Taking your blood pressure
Have a goal
Take control of your blood

High blood pressure and
white coat syndrome

How to take your blood

Types of cuffs

High Blood Pressure and White Coat Syndrome

meditation for health

Unusually high readings in a doctor’s office indicate “white coat syndrome,” which is the anxiety of having your blood pressure taken in a medical setting. A study published in JAMA showed that 21% of the 292 participants had this condition.95 In this chapter we will explore many techniques to lower the anxiety of high blood pressure. One technique in dealing with “white coat syndrome” is to ask the nurse or physician to take your pressure on the other arm, rest a few minutes, then ask to have it taken again. I find that when my pressure is on an upswing, it spontaneously lowers when I begin taking it more often. I find it is best to take my blood pressure every day, a minimum of four times a day. I take the four readings at one time within ten minutes of each other. Some doctors recommend taking each reading at different times throughout the day. Charting blood pressure averages year after year have shown me that my pressure rises in the early spring and midautumn like clockwork. For example, I saw a quick rise in the second week of November 1997 that lasted a week. The first indication was mid- 140’s over high 90’s. A week later I averaged 121/79 and then it continued to drop. As a result of these observations I noted that just as there are cycles in nature, I have my own seasonal cycles. During a high cycle just know that your blood pressure will soon return to what is normal for you.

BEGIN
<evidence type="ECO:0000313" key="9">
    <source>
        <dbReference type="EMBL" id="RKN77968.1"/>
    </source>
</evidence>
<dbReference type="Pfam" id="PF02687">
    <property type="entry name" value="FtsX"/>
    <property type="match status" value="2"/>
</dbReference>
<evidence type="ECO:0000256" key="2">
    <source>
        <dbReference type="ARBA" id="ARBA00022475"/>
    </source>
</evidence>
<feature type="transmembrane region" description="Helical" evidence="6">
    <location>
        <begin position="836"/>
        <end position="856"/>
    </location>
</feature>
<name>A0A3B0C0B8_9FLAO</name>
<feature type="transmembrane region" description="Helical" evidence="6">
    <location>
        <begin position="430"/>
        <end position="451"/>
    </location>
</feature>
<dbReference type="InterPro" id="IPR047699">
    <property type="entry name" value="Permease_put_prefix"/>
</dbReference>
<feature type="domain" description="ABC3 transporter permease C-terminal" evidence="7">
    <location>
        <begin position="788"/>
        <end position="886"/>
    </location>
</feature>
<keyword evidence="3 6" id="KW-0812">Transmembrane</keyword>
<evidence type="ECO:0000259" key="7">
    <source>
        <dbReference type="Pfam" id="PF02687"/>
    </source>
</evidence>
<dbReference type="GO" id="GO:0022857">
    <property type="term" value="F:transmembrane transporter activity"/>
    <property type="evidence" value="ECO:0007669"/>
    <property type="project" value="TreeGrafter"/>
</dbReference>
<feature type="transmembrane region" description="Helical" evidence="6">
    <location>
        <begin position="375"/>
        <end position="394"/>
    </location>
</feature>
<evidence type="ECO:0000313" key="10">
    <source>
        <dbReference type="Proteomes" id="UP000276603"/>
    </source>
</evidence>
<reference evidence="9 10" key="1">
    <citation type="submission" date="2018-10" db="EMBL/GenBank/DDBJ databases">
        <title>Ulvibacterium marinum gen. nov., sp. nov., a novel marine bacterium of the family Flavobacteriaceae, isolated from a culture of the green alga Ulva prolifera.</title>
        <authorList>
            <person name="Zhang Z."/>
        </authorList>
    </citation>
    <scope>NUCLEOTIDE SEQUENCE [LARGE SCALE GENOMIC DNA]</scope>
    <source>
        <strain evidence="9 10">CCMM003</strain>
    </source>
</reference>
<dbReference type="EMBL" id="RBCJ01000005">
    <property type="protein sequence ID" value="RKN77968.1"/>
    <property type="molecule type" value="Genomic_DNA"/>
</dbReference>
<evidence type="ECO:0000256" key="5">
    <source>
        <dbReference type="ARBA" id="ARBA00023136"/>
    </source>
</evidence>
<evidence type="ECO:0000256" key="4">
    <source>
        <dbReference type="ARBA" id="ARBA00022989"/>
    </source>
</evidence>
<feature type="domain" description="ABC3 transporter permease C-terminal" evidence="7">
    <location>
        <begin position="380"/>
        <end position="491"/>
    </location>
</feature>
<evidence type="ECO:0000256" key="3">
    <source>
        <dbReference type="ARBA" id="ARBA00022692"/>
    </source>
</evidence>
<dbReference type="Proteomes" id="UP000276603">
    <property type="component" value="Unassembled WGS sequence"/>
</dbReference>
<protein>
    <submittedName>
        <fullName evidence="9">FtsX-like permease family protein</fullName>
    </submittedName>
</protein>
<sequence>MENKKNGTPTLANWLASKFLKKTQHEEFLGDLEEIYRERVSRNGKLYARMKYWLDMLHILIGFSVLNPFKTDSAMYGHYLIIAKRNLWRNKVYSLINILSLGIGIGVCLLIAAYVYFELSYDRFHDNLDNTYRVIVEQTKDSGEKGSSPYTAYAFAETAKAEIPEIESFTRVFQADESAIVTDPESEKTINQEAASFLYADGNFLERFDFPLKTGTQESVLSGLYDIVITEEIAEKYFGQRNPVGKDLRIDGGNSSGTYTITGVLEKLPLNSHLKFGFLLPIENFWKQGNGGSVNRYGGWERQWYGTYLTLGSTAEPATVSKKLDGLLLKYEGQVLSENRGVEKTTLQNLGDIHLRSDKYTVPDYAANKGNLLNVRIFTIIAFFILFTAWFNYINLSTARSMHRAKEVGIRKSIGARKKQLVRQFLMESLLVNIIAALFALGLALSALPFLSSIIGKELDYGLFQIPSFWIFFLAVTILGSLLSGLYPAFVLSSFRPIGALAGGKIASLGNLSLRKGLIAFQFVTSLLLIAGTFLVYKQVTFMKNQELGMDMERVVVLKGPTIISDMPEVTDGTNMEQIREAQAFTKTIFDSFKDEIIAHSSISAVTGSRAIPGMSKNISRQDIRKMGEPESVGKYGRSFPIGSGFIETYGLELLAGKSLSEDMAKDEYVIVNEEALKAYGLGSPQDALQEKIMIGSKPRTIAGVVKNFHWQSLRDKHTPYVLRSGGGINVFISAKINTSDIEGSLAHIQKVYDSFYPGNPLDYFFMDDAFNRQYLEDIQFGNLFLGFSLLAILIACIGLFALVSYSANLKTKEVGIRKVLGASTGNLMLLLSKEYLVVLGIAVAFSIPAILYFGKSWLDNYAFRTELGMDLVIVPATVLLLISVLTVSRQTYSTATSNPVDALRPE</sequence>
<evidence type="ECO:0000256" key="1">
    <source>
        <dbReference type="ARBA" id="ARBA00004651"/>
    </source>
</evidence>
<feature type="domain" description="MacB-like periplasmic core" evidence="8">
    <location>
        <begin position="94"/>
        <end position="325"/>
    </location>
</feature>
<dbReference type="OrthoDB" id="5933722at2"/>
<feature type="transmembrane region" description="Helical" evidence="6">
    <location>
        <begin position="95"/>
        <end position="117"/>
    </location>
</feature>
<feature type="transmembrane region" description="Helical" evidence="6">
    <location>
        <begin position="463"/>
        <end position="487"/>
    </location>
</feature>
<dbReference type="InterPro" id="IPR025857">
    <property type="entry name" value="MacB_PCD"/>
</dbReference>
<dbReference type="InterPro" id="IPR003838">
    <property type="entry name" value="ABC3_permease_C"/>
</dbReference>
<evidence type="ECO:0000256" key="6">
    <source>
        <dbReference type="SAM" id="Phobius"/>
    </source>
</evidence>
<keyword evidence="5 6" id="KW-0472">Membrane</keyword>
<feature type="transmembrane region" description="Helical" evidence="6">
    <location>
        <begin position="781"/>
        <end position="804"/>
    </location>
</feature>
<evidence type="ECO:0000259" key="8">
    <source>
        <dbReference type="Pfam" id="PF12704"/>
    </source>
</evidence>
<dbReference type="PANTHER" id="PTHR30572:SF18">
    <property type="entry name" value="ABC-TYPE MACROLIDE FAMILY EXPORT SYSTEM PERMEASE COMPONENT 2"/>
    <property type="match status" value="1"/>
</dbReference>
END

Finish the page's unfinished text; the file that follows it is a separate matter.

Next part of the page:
A simple chart using daily averages can be made as follows:

Date Systolic Diastolic Goal
8/15/01 120 80  
8/15/01 120 80  

The above chart allows you to see patterns in your blood pressure and to learn not to panic during a high cycle.

Find Out how to reduce blood pressure naturally

DISCLAIMER: The statements made in this website have not been evaluated by the Food and Drug Administration. The statements made in this website are not intended to diagnose, treat, cure or prevent any disease. Information contained on the website is intended for the sole use of individuals using the website. It is not meant as a substitute for or as an alternative to information from health care professionals. If you are taking any medication or are under treatment for any disease, please consult your health care professional about potential interactions or other possible complications before following any of the suggestions made in this website. If you are pregnant or lactating, please consult with your health care professional before taking any medication or dietary supplements. The efficacy of these statements in this website, and any product that may be suggested in this website have not been confirmed by FDA-approved research, and the traditional use of these methods and products does not establish that the products will achieve the author's or manufacturer's claimed results. All text copyright How to Reduce Your Blood Pressure Naturally.com